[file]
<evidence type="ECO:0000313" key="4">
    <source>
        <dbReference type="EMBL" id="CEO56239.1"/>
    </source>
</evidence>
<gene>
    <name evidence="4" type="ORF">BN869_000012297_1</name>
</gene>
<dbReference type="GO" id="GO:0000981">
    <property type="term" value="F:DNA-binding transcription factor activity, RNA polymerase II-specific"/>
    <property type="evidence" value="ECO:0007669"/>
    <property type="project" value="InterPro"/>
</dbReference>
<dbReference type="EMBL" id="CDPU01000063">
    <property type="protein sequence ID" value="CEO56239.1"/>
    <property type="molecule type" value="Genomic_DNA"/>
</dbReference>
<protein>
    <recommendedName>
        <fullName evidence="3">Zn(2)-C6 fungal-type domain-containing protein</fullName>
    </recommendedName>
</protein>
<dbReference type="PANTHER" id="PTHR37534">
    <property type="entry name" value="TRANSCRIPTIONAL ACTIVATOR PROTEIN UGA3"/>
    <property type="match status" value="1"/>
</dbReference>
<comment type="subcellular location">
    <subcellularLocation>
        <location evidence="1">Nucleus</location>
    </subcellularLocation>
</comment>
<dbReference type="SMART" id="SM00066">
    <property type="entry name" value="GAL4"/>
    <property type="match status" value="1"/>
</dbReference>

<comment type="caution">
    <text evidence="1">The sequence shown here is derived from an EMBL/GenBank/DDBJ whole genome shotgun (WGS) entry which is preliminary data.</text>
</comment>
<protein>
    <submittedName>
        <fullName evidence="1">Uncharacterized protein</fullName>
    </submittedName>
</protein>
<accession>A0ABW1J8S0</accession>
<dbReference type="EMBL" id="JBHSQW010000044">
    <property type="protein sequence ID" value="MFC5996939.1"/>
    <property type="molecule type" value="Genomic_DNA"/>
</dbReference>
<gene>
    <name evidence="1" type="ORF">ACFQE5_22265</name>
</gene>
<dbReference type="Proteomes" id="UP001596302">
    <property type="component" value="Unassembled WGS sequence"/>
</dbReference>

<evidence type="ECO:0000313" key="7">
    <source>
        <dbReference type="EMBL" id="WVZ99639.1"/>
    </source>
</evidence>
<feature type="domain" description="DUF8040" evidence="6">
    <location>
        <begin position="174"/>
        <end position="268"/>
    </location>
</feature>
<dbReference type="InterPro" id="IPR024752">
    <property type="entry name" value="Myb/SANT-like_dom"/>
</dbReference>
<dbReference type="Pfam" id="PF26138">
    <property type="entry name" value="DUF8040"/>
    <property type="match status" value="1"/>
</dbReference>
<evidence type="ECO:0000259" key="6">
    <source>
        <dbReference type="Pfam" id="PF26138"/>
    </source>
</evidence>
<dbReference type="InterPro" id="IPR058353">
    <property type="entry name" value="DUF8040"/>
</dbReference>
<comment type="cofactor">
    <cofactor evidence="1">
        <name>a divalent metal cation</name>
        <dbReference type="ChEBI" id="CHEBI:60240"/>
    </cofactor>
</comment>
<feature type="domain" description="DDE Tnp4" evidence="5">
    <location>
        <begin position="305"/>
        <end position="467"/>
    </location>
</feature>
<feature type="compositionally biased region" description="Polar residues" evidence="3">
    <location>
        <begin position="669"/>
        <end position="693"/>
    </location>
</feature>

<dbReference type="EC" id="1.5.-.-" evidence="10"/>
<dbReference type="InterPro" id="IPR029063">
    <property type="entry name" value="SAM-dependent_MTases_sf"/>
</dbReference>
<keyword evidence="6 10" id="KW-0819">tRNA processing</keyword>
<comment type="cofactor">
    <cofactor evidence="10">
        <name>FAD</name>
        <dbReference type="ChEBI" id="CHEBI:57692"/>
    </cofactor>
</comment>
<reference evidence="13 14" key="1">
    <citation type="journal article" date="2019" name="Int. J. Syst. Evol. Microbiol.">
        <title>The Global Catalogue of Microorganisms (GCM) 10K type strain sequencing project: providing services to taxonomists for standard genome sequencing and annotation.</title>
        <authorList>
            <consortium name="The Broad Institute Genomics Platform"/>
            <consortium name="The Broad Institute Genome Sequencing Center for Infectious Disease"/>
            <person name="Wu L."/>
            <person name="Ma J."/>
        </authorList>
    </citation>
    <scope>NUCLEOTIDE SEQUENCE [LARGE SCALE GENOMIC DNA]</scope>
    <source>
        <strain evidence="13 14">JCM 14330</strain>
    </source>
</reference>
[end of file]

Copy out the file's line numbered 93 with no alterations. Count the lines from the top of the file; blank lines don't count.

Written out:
<feature type="compositionally biased region" description="Polar residues" evidence="3">